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An Expat Talks about Retiring in Budapest, Hungary

Jan 09, 2017

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Budapest, Hungary

A U.S. retiree in Budapest, Hungary offers advice on living abroad, including health care, cost of living and some financial considerations.

What is the name of the city or town that you are reporting on?


Why did you choose to retire abroad?

I had a parent that needed care, met someone for the long term, and cheaper living conditions.

Are you retired abroad all year or part of the year?

Most of the year. That is 10 months out of the year.n

Why did you choose the country you retired to?

1. Family connection
2. Familiarity with the language
3. Cost of living

Did you ever live abroad before you retired abroad?

Yes I lived 3 months or more in three other countries.

How long have you lived abroad since you retired abroad?

Five years.

How many countries (other than your home country) have you lived in as a retiree?


What have been the most challenging aspects of being retired abroad?

Dealing with bureaucracy, customs, some different traffic rules and a different way of thinking.

What have been the most rewarding aspects of being retired abroad?

Seeing relatives and finding a partner.

What would you do differently if you were just starting the retire abroad process?

I would do more planning. I would take time to find a location to buy real estate.

What is life like for a retiree in your city and its surroundings? (Is there an active expat community? Cultural Attractions? Recreation? Nightlife?)

It is a great city, culturally, recreation and schools.

However as other major cities the air is not so clean all the time. Many events are held and traffic is shut down. Public trans while not cheap it is a fair deal and monthly passes or higher is the way to go.

What residency documents or visas did you need to obtain to retire in your host country? How difficult was this process? (Please describe)

Most like US citizens can stay 90 days w/o a visa. This is plenty of time to secure a year or longer (temp) residency. All included it is less than $100 USD. Must however provide proof of income/pension/savings and proof of health insurance.

Did you buy a home or apartment, or rent one? Is this a difficult process? (Please describe)

Rented initially for 2 years then bought.

Financially, has living abroad in your host country met your expectations? Exceeded them?

Yes! While AFA/VAT (aka sales tax) is 27% (lower now on some items like pork etc), items are in most cases cheaper than in the US. Some items are not so much like electronics.

What are the most important financial considerations for retiring to your host country?

Opening a bank account but be mindful it costs here to keep your money in the bank. Exchange rates are always on ones mind etc.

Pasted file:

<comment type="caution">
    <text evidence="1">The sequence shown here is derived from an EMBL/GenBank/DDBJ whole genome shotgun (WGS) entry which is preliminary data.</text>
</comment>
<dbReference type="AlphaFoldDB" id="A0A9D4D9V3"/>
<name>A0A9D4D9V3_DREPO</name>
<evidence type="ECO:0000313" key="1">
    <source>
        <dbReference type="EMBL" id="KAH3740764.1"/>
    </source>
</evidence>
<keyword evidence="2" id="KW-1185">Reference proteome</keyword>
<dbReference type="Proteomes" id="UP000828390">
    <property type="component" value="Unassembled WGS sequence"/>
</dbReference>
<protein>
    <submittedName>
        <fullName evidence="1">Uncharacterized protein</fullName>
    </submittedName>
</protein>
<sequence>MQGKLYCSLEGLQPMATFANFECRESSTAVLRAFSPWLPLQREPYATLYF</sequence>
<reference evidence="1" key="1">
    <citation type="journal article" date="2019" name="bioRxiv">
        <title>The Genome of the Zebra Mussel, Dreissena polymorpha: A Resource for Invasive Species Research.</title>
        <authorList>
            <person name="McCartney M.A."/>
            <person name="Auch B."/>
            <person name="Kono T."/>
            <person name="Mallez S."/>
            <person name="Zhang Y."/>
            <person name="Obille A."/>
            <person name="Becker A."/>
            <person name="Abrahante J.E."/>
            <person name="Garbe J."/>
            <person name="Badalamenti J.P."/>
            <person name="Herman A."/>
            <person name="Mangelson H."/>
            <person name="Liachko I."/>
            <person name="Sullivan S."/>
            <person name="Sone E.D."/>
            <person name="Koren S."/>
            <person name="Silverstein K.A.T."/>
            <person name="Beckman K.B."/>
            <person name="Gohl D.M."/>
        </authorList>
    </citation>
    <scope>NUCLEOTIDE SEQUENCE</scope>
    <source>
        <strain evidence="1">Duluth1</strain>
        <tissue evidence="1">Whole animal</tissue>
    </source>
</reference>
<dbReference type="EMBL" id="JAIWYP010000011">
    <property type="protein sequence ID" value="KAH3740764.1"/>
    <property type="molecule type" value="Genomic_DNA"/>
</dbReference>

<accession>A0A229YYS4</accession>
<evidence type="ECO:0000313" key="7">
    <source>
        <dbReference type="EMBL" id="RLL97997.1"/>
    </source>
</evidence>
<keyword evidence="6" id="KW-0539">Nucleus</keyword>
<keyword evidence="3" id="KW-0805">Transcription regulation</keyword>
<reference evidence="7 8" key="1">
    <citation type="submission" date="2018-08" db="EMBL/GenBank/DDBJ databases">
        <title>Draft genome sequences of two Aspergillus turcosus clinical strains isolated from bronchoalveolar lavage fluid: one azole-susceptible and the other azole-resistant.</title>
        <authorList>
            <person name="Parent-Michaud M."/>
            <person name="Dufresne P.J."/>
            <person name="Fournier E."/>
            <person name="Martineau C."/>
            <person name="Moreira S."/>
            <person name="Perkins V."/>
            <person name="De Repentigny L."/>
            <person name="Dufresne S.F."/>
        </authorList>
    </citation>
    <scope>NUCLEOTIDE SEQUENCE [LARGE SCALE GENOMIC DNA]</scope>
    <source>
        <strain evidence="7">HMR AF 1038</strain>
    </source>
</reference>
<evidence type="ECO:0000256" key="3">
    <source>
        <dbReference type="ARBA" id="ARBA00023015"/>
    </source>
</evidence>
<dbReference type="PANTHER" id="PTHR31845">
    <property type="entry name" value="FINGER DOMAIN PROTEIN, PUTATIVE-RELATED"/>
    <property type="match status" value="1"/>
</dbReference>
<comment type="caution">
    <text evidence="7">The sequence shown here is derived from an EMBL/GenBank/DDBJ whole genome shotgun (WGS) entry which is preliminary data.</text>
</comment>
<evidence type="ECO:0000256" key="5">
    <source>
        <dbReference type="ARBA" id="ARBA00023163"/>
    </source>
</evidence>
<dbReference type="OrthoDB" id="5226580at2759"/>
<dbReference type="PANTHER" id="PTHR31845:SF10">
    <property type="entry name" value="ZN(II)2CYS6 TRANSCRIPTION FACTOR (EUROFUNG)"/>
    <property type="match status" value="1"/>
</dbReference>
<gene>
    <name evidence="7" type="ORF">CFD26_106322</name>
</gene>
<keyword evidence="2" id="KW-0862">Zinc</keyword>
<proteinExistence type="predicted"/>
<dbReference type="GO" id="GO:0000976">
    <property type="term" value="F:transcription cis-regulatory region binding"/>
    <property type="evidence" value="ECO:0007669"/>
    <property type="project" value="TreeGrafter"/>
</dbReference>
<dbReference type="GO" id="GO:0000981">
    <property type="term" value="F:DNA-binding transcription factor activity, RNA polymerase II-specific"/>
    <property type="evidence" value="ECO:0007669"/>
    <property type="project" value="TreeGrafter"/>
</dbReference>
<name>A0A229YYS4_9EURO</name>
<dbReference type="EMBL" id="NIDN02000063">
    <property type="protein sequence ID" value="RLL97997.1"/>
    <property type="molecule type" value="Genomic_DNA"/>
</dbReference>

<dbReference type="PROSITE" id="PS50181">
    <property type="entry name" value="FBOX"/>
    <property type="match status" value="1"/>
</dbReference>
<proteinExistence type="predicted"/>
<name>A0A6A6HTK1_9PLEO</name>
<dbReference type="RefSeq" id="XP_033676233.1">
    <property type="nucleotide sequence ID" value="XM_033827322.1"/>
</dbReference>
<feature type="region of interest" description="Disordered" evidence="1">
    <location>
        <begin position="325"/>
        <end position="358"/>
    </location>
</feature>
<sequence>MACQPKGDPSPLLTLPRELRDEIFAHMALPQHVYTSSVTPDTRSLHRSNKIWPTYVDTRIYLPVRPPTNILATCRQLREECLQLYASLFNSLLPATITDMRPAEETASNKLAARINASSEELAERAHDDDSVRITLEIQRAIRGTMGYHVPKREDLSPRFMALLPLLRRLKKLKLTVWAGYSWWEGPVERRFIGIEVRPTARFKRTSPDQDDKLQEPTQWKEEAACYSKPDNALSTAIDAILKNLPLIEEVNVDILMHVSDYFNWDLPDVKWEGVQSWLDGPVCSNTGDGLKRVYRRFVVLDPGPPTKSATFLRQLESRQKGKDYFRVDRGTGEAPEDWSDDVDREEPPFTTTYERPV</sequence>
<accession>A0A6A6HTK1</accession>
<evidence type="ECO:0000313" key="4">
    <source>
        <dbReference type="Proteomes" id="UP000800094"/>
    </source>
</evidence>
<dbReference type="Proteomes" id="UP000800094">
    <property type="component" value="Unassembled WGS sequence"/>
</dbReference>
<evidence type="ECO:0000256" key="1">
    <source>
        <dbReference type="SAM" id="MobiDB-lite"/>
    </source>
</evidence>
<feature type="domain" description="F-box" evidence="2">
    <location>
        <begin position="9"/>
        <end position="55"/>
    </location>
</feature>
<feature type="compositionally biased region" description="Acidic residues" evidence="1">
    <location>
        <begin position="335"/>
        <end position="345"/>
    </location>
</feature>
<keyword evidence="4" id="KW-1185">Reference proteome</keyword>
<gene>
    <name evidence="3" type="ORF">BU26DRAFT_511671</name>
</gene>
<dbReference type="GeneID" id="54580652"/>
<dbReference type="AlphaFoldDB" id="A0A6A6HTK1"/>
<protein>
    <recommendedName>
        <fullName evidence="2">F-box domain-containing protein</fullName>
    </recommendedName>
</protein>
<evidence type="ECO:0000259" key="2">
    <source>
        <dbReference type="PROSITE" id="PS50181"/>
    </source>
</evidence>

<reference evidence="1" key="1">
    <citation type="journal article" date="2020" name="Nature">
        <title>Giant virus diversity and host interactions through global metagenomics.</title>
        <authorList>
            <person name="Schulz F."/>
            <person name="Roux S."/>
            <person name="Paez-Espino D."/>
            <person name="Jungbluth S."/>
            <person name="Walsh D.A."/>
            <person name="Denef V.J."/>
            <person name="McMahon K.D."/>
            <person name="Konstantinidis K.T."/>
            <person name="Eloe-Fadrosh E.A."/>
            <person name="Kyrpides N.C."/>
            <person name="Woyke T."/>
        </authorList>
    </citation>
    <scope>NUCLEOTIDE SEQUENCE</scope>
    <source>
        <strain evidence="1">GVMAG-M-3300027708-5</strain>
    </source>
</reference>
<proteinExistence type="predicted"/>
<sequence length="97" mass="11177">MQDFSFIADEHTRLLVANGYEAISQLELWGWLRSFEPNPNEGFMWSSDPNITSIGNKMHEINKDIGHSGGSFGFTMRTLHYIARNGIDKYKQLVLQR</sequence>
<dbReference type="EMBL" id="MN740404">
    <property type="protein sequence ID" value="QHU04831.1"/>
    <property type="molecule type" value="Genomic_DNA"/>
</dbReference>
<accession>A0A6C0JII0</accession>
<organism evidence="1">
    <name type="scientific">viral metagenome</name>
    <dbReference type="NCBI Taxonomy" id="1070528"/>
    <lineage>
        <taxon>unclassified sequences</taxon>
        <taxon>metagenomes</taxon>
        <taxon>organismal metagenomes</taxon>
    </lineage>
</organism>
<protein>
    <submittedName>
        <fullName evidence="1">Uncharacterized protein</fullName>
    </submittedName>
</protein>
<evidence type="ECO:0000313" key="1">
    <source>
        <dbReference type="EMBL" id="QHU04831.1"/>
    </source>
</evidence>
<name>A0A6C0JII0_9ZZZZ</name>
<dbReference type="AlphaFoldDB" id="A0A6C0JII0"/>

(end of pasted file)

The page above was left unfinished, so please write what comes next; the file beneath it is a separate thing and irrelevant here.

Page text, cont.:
How much can a retiree live on comfortably in your host country?

$2000 USD will do it but be mindful it doesn't cover major medical or other expenses.

Do you have access to quality medical care? (Please describe - is it close? Expensive?)

I have medical coverage in the US but in Hungary I'm prepared to go to private providers and pay cash!

Retiring in Hungary? Choosing an expat health insurance provider is an important decision. Take a minute to get a quote from our trusted expat health insurance partner, CIGNA. Sponsored by CIGNA.

Is there a lot of crime where you live? (Please describe)

Like any capital cities crime is a definite issue. Two years ago I got pickpocketed on the bus. It was Romanian gypsies. There are also lot of homeless who appeared to be able to camp out pretty much everywhere (except maybe at the Parliament building, LOL!) Mainly at metro and railroad stations. There are the occasional car thefts but having said that things are fairly save.

Describe available transportation where you live. Do you need a car? Is there access to safe public transportation?

I have a car but that is a headache in the capital city. This is because of the expensive gasoline and screwy parking rules that are enforced with a vengeance including booting. But metro, bus and taxis are abundant and fairly frequent.

Is there high-speed internet access where you live?

Yes. I don't have the fastest but adequate for 4000 forints (or 15 USD) a month.

Do you have any other thoughts you would like to share about retiring abroad?

Do your research. Ask questions and don't raise your expectations too high then you won't be disappointed. Don't cut all ties and commit until you tried it and you sure!

AGS Worldwide Movers

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Comments about this Report

Jul 3, 2017 10:12

Pretty much as reported. Few things to add. If you have anytime during a year 10,000 USD in a Hungarian bank they ALL report it to US authorities so you must file financial forms. If you lived in the US you will find Hungarian cops way under trained compared to US law enforcement but bent on collecting as much fine as possible for the Treasury. In Hungary fines are "administrative" so there is pretty much zero appeal process.

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